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APME announces the 2017 awards honoring excellence and innovation in journalism

Tuesday, May 30, 2017   (0 Comments)
Posted by: Laura Sellers-Earl
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May 31, 2017

 

New York — Watchdog journalism that saved lives, exposed bias, held government officials accountable and shed light on hidden practices earned top honors in the 2017 Associated Press Media Editors Awards.

 

The Chicago Tribune earned the grand prize in Public Service for “Dangerous Doses,” which exposed pharmacies that were dispensing drug combinations that could cause harm or death, APME announced Wednesday. “This high-impact project wins first place because of its journalistic sophistication, its novel approach and because it changed rules and laws governing pharmacists and their training,” judges said.

 

The Sarasota Herald-Tribune and Springfield (Ill.) State Journal-Register also received top honors in Public Service. The Herald-Tribune documented significant racial inequities across Florida in sentencing; the State Journal-Register led a collaborative statewide effort to show the impact of the state budget stalemate.

 

The Charleston Post and Courier won the grand prize for work advancing the principles of the First Amendment. The newspaper found that police across the United States have stockpiled huge databases with personal information from millions of Americans who simply crossed paths with officers.

 

Other First Amendment winners were the Quad-City Times, which successfully pushed city leaders to stop doing the public’s business in small groups behind closed doors, and the Peoria Journal Star, which battled to obtain a police officer’s report about her colleagues’ and supervisors’ misuse of on-the-clock time.

 

The annual APME contest honors excellence and innovation in journalism, and reflects the Associated Press Media Editors’ mission of fostering newsroom leaders, empowering journalists to succeed, and cultivating ideas that work. Teams of judges are comprised of APME national board members and top editors at the Associated Press.

 

Winners will be recognized at the ASNE-APME-APPM News Leadership Conference October 8-11 in Washington, D.C.

 

A highlight of the conference: Finalists for one of the APME’s most prestigious awards – Innovator of the Year – will make presentations, and the winner will be selected live by conference attendees. This year’s finalists: the Los Angeles Times, Milwaukee Journal Sentinel, and WBUR in Boston. The live judging by industry peers is unique among journalism awards.

The Times also won two awards, in Storytelling and International Perspective. The only other double winner was the Peoria (Ill.) Journal Star.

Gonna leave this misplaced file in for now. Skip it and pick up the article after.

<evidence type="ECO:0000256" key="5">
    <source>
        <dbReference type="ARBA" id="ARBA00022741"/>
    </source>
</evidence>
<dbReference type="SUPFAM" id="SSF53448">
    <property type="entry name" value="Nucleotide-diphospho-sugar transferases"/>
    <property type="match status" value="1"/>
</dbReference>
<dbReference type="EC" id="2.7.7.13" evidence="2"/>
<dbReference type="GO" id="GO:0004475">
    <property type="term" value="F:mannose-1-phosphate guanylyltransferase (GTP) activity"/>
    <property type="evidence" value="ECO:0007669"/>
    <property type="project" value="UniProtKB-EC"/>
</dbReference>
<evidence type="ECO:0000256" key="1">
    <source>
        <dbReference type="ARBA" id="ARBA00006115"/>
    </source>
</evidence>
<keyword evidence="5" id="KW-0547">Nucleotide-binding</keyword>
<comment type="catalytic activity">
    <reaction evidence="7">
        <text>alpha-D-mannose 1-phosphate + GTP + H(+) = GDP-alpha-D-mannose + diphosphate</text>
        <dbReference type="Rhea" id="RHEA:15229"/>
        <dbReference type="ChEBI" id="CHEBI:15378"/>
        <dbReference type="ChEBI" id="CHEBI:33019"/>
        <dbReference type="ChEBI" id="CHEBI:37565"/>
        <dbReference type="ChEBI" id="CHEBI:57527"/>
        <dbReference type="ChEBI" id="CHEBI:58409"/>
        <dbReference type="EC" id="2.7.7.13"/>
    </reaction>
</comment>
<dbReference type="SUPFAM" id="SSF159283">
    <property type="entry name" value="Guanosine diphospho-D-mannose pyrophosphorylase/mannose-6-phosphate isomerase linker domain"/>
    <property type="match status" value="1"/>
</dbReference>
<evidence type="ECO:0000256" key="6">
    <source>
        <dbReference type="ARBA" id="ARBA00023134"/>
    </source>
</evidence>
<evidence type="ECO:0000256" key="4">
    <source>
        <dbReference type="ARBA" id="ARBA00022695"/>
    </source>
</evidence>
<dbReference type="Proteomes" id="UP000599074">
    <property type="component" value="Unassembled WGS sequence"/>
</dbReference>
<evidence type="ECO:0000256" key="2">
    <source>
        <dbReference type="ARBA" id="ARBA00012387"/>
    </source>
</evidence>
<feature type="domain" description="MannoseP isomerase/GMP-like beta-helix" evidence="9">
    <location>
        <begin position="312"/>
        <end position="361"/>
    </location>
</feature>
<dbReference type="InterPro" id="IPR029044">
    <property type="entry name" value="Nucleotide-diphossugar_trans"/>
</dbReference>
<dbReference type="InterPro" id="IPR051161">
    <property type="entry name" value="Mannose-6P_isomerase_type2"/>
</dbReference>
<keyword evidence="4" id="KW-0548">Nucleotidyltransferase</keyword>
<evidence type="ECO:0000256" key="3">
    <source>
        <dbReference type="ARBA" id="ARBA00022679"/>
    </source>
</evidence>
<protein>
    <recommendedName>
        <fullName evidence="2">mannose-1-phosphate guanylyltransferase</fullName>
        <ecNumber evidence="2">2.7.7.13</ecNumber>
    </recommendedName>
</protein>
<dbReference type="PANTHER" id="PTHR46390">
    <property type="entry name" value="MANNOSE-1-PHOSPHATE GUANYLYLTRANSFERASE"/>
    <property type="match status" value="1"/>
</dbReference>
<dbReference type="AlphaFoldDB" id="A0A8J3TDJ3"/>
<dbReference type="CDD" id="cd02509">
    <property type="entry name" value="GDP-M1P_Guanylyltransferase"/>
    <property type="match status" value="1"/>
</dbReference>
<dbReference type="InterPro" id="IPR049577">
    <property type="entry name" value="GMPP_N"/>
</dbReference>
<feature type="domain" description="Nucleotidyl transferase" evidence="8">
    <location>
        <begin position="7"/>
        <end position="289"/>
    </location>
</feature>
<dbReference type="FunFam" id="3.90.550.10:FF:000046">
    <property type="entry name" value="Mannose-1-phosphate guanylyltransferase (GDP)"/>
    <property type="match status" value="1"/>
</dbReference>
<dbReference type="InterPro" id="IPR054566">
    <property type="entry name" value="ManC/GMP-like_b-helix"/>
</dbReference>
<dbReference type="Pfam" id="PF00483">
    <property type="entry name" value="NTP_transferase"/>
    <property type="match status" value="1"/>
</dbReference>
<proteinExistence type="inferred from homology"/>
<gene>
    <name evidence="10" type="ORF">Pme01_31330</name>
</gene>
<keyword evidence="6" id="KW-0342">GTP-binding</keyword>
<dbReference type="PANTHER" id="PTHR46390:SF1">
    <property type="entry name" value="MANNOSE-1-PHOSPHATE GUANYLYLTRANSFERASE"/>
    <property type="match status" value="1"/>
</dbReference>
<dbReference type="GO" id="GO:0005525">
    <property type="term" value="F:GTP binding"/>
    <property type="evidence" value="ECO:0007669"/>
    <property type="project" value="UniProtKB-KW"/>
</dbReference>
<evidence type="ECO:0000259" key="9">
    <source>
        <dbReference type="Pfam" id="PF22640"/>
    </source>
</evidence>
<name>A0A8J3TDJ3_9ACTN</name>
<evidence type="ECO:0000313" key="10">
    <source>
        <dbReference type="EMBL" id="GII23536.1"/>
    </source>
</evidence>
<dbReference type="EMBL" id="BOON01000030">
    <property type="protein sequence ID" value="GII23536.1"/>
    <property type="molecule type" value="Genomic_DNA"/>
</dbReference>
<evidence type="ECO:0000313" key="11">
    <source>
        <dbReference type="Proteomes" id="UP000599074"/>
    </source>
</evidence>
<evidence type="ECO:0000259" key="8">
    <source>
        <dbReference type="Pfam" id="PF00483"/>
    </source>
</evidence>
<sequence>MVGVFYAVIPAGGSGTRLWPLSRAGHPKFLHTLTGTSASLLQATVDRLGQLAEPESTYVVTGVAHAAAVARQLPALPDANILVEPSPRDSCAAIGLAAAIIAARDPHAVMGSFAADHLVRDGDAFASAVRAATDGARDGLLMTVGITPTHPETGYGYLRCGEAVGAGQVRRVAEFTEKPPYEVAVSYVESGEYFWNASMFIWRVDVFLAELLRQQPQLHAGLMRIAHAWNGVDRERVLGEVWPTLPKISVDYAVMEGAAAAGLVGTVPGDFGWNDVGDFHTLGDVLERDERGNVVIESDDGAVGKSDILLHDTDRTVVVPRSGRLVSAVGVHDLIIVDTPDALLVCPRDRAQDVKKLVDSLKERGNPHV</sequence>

In other top honors announced Friday, The Baltimore Sun and Flint (Mich.) Journal each won an Al Neuharth Award for Investigative Reporting in their respective size categories. The Sun won for “Shocking Force,” which revealed that police mostly used Tasers against suspects who pose no threat. The Journal won for “All the Governor's Men,” which judges praised as “way ahead of the national media on the investigative work, and finding the faces and voices of those who were affected as contaminated water put the population at risk.”

The Dallas Morning News, Portland Oregonian and Oregonlive.com, and St. Cloud Times were recognized for deadline news reporting. The Morning News coverage of the July ambush of Dallas police officers “provided the model for owning a big breaking news story.” The Oregonian and Oregonlive.com staff “provided unbiased context” in reporting on the 41-day Oregon Militia standoff. The St. Cloud Times brought “nuance, context and humanity” to coverage of a stabbing spree by a Somali refugee.

Judges selected “Framed,” by The Los Angeles Times for best storytelling in its size category. They compared it to a crime novel “rich in details that expose the evil committed by a wealthy couple bent on the destruction of a less-well-off member of the community.” They also honored the exceptional storytelling in “Life on a Ledge,” from the Chicago Sun-Times, and “Border Bodies: The Grim Mysteries of Southern California,” from The (Palm Spring, CA) Desert Sun.

The two winners in the International Perspective category were Los Angeles Times staff for “Dairy of Terror,” and Jamie McGee and Larry McCormack of The (Nashville) Tennessean for “Rethink Haiti.” Judges said Murphy’s “well-chronicled account of one month’s tally of terror demonstrates the failings of ignoring small incidents of terror in places where terrorism seems commonplace.” They applauded McGee and McCormack for including “insights into how their readers could shift their missionary and aid-based efforts to perhaps more effective economic efforts.”